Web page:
Long-Term Care Insurance Pays For What Medicare Won’t

April 13, 2016

noun_assignment document_3078788

Step Three:
Design Your Custom Plan and Get Approved

Many people are often confused about long-term care, they think “I have Medical Insurance, so I will be fine” Or “Obama Care will pay for it right?” …Well that is unfortunately not true. Obama Care was never able to get long-term care into the Affordable Care Act. Medicare, will pay in the beginning for some skilled nursing and hospital stay as long as it follows certain procedural guidelines and is “Medically Necessary”.

Here is a quick summary of what Medicare will actually cover and what Long-Term Care Insurance will cover:

c5a83c_f013db064b8348619cc3d6ab3bde1fae (1)Medicare:

Medicare pays for ACUTE care and may pay up to 100 days of skilled nursing care (first 20 days without deductible) after a qualifying 3-night stay in the hospital. The first 20 days have a $0 deductible, but days 21-100 have a deductible of $161.00 per day. During these 100 days, Medicare may pay for eligible services such as:

  • Intermittent Skilled Nursing Care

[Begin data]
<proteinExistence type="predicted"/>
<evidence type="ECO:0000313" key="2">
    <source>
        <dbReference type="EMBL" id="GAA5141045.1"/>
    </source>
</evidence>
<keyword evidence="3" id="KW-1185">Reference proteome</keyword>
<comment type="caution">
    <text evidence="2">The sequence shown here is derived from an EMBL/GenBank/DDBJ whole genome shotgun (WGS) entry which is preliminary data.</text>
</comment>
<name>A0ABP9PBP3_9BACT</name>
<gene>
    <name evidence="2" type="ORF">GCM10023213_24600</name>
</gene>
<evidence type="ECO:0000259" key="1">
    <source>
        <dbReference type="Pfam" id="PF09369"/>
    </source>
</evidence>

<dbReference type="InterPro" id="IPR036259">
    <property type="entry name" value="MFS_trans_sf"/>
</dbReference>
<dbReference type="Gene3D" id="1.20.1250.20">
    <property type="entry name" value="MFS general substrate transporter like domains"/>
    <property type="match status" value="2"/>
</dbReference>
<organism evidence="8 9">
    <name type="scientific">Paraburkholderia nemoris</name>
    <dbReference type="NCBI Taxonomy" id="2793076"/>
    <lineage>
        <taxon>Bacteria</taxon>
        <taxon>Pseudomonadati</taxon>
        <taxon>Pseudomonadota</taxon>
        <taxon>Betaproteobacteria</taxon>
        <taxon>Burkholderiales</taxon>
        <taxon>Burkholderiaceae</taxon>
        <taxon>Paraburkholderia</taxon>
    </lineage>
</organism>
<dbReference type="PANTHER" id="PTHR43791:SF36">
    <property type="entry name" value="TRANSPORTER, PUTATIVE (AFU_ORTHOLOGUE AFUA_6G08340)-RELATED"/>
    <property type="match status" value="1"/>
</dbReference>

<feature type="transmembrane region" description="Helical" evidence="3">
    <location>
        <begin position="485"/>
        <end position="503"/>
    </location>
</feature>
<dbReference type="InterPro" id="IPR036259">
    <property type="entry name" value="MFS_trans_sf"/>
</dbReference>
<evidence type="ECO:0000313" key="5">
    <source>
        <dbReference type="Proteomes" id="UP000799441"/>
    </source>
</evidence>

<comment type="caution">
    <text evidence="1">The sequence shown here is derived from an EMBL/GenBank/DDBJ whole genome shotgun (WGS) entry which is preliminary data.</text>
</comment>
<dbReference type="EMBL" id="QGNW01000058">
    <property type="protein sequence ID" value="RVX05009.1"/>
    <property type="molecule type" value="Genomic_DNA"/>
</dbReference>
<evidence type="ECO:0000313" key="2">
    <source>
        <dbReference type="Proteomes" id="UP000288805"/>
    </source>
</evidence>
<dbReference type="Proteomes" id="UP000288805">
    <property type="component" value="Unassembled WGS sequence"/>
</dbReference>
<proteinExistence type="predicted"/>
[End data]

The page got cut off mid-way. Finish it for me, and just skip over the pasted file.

• Physical Therapy
  • Speech Therapy
  • Occupational Services

Long-Term Care Insurance:

Long-Term Care Insurance (LTCi) covers much more than just the medical care needed when someone’s health has been compromised. It covers custodial care (meals, homemaker or personal services). :
Custodial Care

  • Skilled and Unskilled Care
  • Nursing Care
  • Therapy Care (occupational, speech, physical)
  • Help with Personal Care
    • Dressing
    • Bathing
    • Meal Preparation
    • Light housework

In summary, it is not Medicare that will pay if you end up in a nursing home or develop Alzheimer’s or have a stroke. After the age of 65, there is a 70% chance of ending up in a long-term care situation. Plan today so you can mitigate the consequences of the most poignant risk in your retirement.

In This Article

More Posts from 525 Advisors

Scroll to Top
Join Our Upcoming Webinar: July 10th, 2PM(PT) / 3PM (MT)